ICE Chief: ‘We Can’t Ignore’ Bitcoin Trading

As institutional investors prepare to officially enter the cryptocurrency market, the New York Stock Exchange may soon list Bitcoin futures contracts. &#8216;There Is a Trend Here We Can&#8217;t Ignore&#8217; Earlier this week, the New York Stock Exchange’s parent company, Intercontinental Exchange Inc., agreed to acquire the 136-year-old Chicago Stock Exchange. Now, the financial institution may have its eyes set on Bitcoin. As reported by Bloomberg, Intercontinental Exchange Inc. has indicated that Bitcoin and cryptocurrency futures<br />Read More<br />The post ICE Chief: &#8216;We Can&#8217;t Ignore&#8217; Bitcoin Trading appeared first on

$1.6 Billion Chinese Fund Launches in Support of Blockchain Startups

$1.6 Billion Chinese Fund Launches in Support of Blockchain Startups


Blockchain startups in China now have a new source of funding they can tap into.

Today, April 9, 2018, the Xiong’An Global Blockchain Innovation Fund launched with $1.6 billion (10 billion yuan) to funnel into promising Chinese blockchain startups. The announcement took place during the grand opening of the Hangzhou Blockchain Industrial Park in China. The industrial park, which will also serve as an incubation center for the startups, is located in one of the biggest tech hubs in China, Hangzhou city in Zhejiang province, home to e-commerce giant Alibaba.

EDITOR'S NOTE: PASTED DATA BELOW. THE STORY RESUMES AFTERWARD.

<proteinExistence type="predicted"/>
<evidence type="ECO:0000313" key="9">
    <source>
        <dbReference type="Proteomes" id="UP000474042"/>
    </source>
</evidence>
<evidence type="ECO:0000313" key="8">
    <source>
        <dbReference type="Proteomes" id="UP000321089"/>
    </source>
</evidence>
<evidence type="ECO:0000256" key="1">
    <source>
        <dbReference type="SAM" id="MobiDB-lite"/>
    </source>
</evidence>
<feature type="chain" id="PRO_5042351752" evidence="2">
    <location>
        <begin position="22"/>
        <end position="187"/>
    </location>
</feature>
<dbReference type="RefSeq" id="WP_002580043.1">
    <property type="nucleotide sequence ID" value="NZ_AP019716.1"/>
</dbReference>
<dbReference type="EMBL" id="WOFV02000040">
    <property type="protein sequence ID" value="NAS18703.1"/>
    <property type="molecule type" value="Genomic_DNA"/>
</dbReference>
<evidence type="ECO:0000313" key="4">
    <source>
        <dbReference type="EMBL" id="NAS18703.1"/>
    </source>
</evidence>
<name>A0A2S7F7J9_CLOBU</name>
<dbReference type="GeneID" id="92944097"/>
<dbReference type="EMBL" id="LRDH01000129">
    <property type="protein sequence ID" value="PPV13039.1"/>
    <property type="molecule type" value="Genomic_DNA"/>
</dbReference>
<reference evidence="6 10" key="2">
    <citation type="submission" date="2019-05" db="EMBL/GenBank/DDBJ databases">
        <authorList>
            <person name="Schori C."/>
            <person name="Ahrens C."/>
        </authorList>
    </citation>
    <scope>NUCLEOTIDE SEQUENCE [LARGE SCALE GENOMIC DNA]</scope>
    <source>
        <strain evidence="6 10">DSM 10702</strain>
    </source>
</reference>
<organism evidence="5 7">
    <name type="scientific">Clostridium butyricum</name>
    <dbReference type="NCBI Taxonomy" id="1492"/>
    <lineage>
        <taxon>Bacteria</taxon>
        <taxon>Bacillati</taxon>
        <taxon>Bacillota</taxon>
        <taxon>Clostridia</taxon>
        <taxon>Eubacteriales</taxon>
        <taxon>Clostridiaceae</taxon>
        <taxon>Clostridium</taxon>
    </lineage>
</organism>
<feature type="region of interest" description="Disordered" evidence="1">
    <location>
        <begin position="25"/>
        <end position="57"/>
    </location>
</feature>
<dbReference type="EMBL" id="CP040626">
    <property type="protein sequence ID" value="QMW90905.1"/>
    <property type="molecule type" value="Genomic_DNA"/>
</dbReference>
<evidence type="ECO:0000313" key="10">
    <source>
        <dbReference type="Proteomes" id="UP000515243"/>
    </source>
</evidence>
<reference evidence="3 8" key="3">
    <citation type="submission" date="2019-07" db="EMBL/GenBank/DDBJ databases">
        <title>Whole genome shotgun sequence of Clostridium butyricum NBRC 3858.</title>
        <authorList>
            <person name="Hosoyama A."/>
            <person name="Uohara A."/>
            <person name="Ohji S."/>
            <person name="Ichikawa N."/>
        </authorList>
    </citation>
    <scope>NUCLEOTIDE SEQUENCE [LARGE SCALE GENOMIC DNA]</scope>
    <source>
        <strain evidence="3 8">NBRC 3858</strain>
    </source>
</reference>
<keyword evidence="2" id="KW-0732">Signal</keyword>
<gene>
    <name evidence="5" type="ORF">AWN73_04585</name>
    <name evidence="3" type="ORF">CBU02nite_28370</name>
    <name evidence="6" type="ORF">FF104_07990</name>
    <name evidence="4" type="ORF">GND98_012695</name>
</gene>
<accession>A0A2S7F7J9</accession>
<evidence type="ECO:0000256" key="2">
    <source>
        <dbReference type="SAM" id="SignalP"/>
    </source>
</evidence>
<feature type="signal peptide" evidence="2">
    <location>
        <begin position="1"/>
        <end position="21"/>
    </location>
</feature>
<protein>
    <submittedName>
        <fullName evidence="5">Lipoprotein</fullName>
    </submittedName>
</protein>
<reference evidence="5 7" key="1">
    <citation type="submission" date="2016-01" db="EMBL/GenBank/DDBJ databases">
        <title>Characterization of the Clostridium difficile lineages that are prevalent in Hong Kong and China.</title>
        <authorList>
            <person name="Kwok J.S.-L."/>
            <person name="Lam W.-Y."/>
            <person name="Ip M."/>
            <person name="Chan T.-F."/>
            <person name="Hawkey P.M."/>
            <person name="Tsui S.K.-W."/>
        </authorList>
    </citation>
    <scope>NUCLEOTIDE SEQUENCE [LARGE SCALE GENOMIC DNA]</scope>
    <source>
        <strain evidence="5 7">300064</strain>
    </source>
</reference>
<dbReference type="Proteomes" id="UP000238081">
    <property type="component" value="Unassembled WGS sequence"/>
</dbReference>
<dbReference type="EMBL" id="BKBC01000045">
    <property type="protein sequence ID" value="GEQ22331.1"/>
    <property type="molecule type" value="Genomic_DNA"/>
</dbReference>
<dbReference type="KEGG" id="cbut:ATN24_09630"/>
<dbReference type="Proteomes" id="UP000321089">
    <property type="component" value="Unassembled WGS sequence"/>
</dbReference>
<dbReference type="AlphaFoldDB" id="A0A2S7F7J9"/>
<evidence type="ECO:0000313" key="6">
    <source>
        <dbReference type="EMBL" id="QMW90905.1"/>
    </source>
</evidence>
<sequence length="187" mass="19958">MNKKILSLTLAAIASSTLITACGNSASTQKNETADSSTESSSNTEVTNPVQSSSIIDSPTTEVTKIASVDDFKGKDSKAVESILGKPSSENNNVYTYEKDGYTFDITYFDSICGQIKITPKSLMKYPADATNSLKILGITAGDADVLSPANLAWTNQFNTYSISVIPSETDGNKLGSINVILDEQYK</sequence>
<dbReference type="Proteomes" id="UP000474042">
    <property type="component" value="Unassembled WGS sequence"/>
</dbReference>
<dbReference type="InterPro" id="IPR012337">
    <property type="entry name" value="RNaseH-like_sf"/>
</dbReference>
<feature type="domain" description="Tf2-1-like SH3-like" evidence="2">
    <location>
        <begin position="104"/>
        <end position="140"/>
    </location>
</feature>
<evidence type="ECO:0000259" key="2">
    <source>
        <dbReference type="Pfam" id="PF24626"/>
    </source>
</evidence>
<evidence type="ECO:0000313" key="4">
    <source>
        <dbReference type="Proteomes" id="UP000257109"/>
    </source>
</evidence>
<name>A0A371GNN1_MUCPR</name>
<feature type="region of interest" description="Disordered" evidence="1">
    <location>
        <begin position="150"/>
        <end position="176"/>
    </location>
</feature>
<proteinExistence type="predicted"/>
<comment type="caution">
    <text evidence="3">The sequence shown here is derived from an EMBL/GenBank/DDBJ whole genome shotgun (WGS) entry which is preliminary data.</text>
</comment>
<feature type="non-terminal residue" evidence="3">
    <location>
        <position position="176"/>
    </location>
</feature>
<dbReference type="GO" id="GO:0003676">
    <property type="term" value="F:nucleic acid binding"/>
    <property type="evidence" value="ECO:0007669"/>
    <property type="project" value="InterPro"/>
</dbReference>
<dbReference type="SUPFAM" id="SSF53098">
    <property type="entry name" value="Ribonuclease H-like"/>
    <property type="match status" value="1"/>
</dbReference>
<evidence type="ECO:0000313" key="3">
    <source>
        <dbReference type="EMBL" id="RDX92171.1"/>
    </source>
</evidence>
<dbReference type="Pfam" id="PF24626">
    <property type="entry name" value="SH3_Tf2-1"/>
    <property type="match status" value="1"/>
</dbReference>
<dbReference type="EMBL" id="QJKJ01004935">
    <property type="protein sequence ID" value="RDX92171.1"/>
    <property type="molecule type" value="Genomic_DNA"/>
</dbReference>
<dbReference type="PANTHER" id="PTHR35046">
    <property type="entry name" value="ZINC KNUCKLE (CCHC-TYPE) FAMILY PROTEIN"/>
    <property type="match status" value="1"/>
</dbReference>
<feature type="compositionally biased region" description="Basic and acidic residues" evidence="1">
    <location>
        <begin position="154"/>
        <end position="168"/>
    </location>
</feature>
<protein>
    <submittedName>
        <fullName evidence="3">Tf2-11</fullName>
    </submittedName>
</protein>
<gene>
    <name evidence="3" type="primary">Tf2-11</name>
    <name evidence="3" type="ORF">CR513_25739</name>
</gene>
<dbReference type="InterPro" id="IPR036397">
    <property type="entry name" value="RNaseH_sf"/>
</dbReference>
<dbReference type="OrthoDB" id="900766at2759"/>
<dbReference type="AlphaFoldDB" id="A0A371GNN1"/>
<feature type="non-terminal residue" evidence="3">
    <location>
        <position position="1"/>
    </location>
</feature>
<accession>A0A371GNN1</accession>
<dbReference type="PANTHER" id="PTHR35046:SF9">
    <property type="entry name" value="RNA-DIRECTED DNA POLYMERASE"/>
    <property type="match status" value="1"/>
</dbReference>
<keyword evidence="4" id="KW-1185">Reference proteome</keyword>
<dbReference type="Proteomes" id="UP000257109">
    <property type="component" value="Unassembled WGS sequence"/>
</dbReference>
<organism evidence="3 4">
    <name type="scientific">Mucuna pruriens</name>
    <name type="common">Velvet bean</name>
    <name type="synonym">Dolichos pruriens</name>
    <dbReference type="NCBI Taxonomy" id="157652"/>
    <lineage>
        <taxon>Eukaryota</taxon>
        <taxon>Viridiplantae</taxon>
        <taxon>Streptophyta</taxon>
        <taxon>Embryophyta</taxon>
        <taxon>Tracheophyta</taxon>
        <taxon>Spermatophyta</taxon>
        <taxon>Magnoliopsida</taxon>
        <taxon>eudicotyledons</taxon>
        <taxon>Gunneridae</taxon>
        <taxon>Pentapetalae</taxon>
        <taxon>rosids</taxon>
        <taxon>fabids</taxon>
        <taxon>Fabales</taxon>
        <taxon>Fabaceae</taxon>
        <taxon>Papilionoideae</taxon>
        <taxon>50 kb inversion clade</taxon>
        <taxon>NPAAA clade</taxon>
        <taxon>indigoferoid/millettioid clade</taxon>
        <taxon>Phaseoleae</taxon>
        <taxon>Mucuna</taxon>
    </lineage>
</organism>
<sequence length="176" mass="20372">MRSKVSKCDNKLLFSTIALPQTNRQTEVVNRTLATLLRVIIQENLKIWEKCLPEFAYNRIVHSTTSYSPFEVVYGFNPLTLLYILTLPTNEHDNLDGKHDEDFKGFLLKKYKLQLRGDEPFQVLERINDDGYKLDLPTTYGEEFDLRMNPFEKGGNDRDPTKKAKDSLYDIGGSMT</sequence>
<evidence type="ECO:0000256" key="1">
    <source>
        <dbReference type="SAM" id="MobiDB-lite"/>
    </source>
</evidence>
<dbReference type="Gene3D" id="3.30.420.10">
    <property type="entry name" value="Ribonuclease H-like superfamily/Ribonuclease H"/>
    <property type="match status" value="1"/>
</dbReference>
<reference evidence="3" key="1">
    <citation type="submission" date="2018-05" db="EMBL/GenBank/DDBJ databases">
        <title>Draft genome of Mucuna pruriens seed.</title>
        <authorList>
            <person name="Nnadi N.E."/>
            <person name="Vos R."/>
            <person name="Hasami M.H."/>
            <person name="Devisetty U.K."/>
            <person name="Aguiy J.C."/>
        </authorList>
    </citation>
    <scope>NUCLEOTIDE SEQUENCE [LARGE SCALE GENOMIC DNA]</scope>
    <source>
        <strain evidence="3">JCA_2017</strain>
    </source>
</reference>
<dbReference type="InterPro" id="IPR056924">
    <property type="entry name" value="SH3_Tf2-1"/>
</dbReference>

The Xiong’An Global Blockchain Innovation Fund was jointly funded by the Yuhang District Government, the Future Science and Technology City Administrative Committee, and the Hangzhou Yanqi Investment Management Co. “Government-guided funds” accounted for 30 percent of the investment, according to a report in Sohu.  

Xu Xiaoping, one of China’s most celebrated angels investors, will serve as the fund’s advisor. Xu is the founder of ZhenFund, a venture capital firm that has invested in blockchain projects such as Stream and Lino. Li Xiaolai, a prominent Chinese Bitcoin investor and well-recognized figure in the cryptocurrency space, will manage the fund.

The fund’s announcement and the opening of the industrial park further establish Hangzhou as a rising center of blockchain technology in China. The government in Hangzhou has attached great importance to blockchain technology, ranking it just behind artificial intelligence and virtual reality technologies.

Notably, the announcement of the fund arrived just weeks after the government-affiliated Investment Association of China (IAC) rescinded its plans to establish a blockchain-funding center due to internal structural conflicts.